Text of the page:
Donald Trump, precisely because his behavior is so outlandish and unpredictable, has dominated the news coverage. It’s unreality TV, and the media can’t stop covering it.
The benefit is that Trump’s sheer craziness gets a lot of scrutiny. But the downside is that Democratic critics have trouble getting much airtime.
If this were a parliamentary democracy, there would be a leader of the opposition, and a whole “front bench” of opposition spokespeople, issue by issue ― a kind of Shadow Cabinet.
Leading Democrats could both hold Trump accountable for his bizarre positions (and those of his Republican allies in Congress), and the Democrats could also offer more attractive alternatives.
They could also show up Trump’s sheer ignorance of the issues, and his crazy inconsistency, and hold him accountable, item by item.
Once a week, the Democratic front bench could hold its own press briefing; and particular spokespeople could be the ones to whom the media would turn. The press would have to cover this, much as they cover Sean Spicer’s zany White House briefings—and the contrast would be startling. The bizarre versus the normal. Fact versus fantasy.
So… time to think outside the box. Here’s the idea: House Democratic leader Nancy Pelosi, Senate leader Chuck Schumer and the new Democratic National Committee chair, Tom Perez, should put their heads together and appoint a Shadow Cabinet.
They would need to confer with colleagues to accommodate egos, of course. And there would be some jockeying for position. But this is a national emergency. I don’t think this would be all that hard.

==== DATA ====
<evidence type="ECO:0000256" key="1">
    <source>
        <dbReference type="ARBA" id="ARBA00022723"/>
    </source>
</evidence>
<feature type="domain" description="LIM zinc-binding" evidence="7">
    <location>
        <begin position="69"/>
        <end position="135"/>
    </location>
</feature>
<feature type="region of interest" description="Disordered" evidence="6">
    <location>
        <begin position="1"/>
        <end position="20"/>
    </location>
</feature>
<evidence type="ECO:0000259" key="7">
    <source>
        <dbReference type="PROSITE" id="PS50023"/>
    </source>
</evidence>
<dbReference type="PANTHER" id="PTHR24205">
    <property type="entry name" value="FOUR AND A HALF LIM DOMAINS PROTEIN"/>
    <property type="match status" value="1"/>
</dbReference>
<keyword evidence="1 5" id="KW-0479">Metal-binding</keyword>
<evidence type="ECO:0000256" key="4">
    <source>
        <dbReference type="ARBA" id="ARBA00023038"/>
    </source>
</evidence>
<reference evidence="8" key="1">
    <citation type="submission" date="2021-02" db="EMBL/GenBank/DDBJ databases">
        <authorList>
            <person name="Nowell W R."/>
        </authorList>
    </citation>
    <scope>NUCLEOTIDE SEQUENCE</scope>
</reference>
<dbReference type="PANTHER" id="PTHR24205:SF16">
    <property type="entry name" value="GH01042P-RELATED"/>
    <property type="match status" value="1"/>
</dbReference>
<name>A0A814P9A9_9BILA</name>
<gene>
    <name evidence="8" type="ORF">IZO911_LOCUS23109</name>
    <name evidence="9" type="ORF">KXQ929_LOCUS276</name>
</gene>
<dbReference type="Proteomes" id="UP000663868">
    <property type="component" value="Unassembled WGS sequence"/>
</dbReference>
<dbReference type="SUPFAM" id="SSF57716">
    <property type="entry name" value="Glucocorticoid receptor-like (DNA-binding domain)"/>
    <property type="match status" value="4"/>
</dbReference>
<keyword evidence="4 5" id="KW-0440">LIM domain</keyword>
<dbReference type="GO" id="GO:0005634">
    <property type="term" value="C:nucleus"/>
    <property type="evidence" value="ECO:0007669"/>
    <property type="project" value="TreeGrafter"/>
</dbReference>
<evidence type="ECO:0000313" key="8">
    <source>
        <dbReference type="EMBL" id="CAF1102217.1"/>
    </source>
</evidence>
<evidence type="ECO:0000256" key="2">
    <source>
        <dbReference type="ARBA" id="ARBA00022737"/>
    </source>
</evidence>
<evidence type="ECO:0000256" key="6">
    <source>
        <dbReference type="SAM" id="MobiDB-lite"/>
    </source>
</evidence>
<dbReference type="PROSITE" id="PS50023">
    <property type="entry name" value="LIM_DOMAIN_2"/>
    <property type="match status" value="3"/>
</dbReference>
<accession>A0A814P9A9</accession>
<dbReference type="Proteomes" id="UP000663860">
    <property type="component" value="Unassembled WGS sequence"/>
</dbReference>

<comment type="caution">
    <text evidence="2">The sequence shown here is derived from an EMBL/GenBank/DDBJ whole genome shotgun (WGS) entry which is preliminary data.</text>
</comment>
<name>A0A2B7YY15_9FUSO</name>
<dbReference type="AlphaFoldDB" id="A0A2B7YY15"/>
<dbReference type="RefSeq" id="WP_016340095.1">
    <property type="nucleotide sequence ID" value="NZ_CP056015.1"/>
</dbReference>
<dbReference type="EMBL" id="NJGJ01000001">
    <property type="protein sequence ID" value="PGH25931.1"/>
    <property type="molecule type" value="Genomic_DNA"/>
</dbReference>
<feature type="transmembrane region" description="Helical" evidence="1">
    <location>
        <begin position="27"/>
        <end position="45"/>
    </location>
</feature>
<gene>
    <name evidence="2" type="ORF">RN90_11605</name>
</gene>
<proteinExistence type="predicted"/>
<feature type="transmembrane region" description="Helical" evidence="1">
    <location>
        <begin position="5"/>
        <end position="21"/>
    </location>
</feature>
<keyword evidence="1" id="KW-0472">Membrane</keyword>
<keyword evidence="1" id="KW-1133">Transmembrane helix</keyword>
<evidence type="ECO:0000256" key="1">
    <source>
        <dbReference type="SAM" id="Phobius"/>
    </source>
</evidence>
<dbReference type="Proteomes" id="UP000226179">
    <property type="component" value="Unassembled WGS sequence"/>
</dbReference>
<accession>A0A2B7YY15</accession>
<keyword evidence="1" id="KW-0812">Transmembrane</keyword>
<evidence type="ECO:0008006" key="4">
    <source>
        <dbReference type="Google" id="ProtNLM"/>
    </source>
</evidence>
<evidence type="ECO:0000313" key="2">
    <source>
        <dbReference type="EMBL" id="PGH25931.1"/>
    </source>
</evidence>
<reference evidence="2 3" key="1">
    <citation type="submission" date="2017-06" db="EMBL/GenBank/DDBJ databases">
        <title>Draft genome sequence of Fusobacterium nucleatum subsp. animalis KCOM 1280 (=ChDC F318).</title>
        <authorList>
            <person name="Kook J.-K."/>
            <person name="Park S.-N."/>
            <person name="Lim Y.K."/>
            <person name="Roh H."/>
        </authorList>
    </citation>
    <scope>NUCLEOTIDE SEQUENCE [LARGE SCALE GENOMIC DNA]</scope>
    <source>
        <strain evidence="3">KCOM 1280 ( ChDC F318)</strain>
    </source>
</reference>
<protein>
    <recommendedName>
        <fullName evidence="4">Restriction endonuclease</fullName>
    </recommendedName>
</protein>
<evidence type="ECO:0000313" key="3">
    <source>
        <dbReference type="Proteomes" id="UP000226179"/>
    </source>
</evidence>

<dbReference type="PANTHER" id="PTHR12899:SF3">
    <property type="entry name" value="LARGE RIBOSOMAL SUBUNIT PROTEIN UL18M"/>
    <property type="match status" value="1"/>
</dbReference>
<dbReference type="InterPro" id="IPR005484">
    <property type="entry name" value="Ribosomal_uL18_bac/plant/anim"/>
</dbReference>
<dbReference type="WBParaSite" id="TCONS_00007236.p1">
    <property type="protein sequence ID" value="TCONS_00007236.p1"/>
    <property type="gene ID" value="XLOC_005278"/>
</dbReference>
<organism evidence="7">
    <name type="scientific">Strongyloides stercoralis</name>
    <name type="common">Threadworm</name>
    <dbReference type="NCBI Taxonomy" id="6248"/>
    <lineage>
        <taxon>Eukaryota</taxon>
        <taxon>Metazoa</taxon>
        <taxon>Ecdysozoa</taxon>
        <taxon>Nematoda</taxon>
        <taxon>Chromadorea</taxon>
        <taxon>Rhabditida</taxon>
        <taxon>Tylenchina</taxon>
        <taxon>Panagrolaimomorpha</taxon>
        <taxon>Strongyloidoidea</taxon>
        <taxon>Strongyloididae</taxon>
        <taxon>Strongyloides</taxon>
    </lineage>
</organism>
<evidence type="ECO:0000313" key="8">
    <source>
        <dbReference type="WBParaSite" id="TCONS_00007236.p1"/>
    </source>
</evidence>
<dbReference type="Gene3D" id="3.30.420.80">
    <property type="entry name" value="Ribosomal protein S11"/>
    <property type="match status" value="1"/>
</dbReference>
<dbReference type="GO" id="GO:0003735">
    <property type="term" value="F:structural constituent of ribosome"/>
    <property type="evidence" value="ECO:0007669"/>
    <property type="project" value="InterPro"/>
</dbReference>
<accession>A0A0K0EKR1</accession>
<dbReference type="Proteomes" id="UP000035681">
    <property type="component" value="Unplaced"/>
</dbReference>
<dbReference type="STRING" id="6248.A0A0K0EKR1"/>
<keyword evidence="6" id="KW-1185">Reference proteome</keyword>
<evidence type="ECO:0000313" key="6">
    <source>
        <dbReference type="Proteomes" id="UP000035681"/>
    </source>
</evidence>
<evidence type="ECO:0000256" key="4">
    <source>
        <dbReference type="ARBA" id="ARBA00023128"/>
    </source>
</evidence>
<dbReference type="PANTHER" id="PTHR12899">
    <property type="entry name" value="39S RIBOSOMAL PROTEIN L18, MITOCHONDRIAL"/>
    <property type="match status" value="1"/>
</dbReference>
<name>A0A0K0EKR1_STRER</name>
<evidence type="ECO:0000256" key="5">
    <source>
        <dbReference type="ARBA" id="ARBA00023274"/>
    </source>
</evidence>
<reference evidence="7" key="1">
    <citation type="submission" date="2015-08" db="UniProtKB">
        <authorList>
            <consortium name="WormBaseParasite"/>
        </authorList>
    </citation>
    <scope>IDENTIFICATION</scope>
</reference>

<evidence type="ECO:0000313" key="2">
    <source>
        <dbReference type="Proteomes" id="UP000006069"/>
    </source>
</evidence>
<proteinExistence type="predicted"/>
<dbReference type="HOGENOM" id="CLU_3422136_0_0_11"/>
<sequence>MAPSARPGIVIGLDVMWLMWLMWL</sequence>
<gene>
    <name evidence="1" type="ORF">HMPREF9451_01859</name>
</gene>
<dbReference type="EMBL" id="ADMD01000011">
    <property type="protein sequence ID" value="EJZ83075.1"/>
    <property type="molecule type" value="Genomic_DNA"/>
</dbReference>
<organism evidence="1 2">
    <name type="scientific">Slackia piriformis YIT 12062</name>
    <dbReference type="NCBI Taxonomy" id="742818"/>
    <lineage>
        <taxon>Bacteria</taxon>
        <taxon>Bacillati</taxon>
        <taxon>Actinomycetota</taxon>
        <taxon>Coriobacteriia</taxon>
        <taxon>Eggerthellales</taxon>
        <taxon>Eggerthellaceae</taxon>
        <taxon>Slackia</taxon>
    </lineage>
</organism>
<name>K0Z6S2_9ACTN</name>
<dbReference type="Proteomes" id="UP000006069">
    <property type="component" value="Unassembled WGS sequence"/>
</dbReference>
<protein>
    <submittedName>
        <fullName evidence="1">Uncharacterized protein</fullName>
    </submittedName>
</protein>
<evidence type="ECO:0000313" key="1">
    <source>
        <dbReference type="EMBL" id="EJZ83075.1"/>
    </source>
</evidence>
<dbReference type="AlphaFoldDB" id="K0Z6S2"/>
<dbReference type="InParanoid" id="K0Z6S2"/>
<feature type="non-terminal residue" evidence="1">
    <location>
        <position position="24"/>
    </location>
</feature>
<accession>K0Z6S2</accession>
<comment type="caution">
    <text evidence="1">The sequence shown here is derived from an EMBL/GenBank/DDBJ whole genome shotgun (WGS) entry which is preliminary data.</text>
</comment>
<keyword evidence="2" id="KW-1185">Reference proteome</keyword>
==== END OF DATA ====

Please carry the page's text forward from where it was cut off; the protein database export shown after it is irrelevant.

The Trump/Republican policies are so crazy ― that the more that Democrats are able to expose them and pose alternatives, the more the sheer unpopularity of Trump’s agenda will be evident.
Even better would be if a leading Democrat put herself forward now, as the presidential candidate for 2020. That way, there would be head-to-head comparisons and challenges, as well as almost equal coverage.
Well, that’s probably too much to hope for. The next Democratic candidate is not going to be nominated by acclamation. Also, Elizabeth Warren and Sherrod Brown, two likely Democratic standard bearers, first need to get re-elected in 2018, Brown in Ohio and Warren in Massachusetts.
Of course, if she declared for president now, Warren could explain to Massachusetts voters that she is running for re-election to the Senate not just to represent the Commonwealth of Massachusetts, but to position herself to rid the country of Trump.
In normal times, that would seem arrogant or opportunist. But these are not normal times.
What better way to serve the citizens of Massachusetts than to oust Trump? That would be one terrific speech, and would win plaudits for sheer gumption.
Okay, I get that this is a long shot. I’d settle for a Shadow Cabinet with regular press briefings. What about it, Dems?
Robert Kuttner is co-editor of The American Prospect and professor at Brandeis University’s Heller School. His latest book is Debtors’ Prison: The Politics of Austerity Versus Possibility.
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